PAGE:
As previously mentioned, the presence of genetic mutations, including chromosomal changes such as the loss of chromosomes 10 and 9p, and the gain of chromosomes 7 and 19, suggests the potential utility of gene-oriented therapy as an option in the treatment of GBM [8][9]. One such approach that has garnered significant interest in the last decade across various medical conditions is the Clustered Regularly Interspaced Short Palindromic Repeat CRISPR-associated (Cas) nuclease 9 (CRISPR-Cas9) system [10], which facilitates gene editing technology [11]. CRISPR is recognized as the fastest, cheapest, most versatile, and most reliable gene editing tool available, extensively employed for uncovering genetic alterations, oncogenic targets, and epigenetic regulation. CRISPR-Cas9 stands out as the preferred choice for editing genes or genomes in various cancers, including GBM [12][13][14][15]. Considering the current trend in medical research towards more accessible treatments for diverse pathologies [16], with an aim for broader applicability and treatment options in low- and middle-income countries [17], the potential for gene editing using this method has emerged, even in cases of GBM. There are evident studies employing this method for treating GBM, although the data are dispersed across individual studies.

2. CRISPR/Cas9-Mediated GBM Therapy

Distinctive genetic polymorphisms, ionizing radiation exposure, and the impact of chemical carcinogens on brain cells are among the key pathogenic factors driving the development of GBM [18]. Current research is honing in on the promising potential of CRISPR/Cas9 as a cutting-edge gene-editing technology in the realm of immunotherapy for GBM. This innovation is gaining traction in various studies and holds the promise of evolving into a pivotal tool for advancing gene research and engineering strategies in glioma therapy [19][20].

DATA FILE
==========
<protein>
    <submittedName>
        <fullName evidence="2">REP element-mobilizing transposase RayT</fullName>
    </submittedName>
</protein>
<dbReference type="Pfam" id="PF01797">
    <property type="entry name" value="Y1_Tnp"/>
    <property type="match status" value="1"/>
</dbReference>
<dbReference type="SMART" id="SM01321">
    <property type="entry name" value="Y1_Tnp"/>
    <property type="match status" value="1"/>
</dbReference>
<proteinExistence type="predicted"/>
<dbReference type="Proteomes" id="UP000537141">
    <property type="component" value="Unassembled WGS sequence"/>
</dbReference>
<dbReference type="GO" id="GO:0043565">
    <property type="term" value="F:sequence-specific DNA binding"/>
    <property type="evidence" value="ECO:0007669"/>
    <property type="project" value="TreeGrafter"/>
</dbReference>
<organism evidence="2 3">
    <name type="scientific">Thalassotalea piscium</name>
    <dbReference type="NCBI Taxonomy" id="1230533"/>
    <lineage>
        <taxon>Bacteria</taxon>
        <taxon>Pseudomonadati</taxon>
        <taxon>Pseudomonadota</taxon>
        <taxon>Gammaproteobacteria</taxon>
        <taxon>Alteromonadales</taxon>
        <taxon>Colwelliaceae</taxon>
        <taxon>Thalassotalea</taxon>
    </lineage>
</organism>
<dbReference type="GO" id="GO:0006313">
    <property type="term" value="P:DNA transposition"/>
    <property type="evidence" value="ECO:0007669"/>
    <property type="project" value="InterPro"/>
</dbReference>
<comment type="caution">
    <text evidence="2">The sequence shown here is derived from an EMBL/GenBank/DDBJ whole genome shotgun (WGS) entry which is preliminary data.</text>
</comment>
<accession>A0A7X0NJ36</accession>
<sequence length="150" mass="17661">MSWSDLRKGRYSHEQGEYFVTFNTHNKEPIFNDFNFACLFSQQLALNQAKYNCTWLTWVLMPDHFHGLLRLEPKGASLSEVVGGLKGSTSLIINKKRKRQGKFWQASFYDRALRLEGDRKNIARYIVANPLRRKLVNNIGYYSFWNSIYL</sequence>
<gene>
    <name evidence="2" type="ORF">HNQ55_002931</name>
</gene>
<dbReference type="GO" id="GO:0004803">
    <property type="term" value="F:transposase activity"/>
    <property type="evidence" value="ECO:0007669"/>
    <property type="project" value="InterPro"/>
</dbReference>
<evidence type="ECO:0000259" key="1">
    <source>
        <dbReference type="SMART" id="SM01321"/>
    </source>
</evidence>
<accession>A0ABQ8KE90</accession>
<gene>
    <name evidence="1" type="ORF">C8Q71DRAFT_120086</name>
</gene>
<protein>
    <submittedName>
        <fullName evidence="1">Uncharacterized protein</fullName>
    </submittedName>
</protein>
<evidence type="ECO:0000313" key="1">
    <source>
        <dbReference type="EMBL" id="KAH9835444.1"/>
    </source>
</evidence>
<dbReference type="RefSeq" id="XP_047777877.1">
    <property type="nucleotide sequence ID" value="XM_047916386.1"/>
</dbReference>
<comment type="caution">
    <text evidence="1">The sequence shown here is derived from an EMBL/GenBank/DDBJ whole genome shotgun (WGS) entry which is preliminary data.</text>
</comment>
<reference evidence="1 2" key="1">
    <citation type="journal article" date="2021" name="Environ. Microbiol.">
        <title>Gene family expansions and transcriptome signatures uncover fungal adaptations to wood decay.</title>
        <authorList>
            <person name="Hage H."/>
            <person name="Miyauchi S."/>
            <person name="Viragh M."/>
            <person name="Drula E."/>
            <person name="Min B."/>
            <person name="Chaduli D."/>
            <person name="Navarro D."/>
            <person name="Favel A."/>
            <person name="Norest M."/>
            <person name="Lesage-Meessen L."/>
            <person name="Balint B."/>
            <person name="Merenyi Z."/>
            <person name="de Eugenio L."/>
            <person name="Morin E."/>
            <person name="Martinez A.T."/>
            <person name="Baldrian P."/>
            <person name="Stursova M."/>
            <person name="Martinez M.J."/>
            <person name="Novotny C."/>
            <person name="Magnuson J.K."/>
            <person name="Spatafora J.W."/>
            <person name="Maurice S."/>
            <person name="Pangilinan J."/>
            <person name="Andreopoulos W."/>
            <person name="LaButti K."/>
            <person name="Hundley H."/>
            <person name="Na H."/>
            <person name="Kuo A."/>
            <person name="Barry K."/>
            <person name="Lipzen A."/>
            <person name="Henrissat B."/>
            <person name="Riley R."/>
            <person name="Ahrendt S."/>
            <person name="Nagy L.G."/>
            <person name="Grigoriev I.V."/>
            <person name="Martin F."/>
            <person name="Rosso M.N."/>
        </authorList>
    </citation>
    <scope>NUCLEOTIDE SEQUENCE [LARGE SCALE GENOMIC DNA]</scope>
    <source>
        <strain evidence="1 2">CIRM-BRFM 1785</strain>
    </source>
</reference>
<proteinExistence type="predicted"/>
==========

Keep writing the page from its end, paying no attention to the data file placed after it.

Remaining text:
2.1. Targeting Specific Genetic Mutations in GBM

Previous research has not provided a clear classification of precise gene therapy for GBM. Based on the study by Begagić et al. [1], it is observed that the main focuses in GBM therapy are the protein kinase pathway, cell-cycle-related mechanisms, and microenvironmental and immunomodulatory targets. In the realm of CRISPR/Cas9 gene editing for GBM, researchers categorizes specific gene targets into distinct groups, namely: cell cycle regulation, regulation related to the microenvironment, regulation during cell interphase, and targets related to therapy resistance reduction.

2.1.1. Cell Cycle Regulation

The cell cycle, a meticulously regulated and intricately orchestrated biological process, stands as a fundamental mechanism governing the growth, development, and maintenance of living organisms [1]. Comprising a series of precisely coordinated events leading to cell division, the cell cycle ensures the accurate transmission of genetic information from one generation of cells to the next. In instances where genetic mutations precede this transmission, the altered information is passed on to progeny cells through the process of cell division. This paradigm is particularly relevant to GBM, as disruptions in the cell cycle regulation, stemming from genetic alterations, contribute to the excessive division and proliferation of neoplastic GBM tissue.
Given the strict control exerted by genes over the cell cycle, alterations in these genes lead to dysregulation of cell cycle control mechanisms, fostering uncontrolled division and proliferation of neoplastic GBM cells. Several mutations associated with GBM malignancy have been identified, including those affecting genes such as Epidermal Growth Factor Receptor (EGFR), Erb-B2 Receptor Tyrosine Kinase 2 (ERBB2), Isocitrate Dehydrogenase 1 (IDH1), Neurofibromin 1 (NF1), Phosphatidylinositol-4,5-Bisphosphate 3-Kinase Catalytic Subunit Alpha (PIK3CA), Phosphoinositide-3-Kinase Regulatory Subunit 1 (PIK3R1), and Phosphatase and Tensin Homolog (PTEN), among others. The application of CRISPR/Cas9 technology seeks to intervene in the cell cycle of neoplastic cells, aiming to induce apoptosis or autophagy in these aberrant cells, as can be seen in Figure 1.
Figure 1. Representation of the CRISPR/Cas9 precise gene editing process. Normal cells refer to cells before neoplastic changes in GBM, followed by gene editing of the target gene to halt the proliferation of malignant cells, slow down the expression of the target gene (knockdown), or completely halt it (knockout).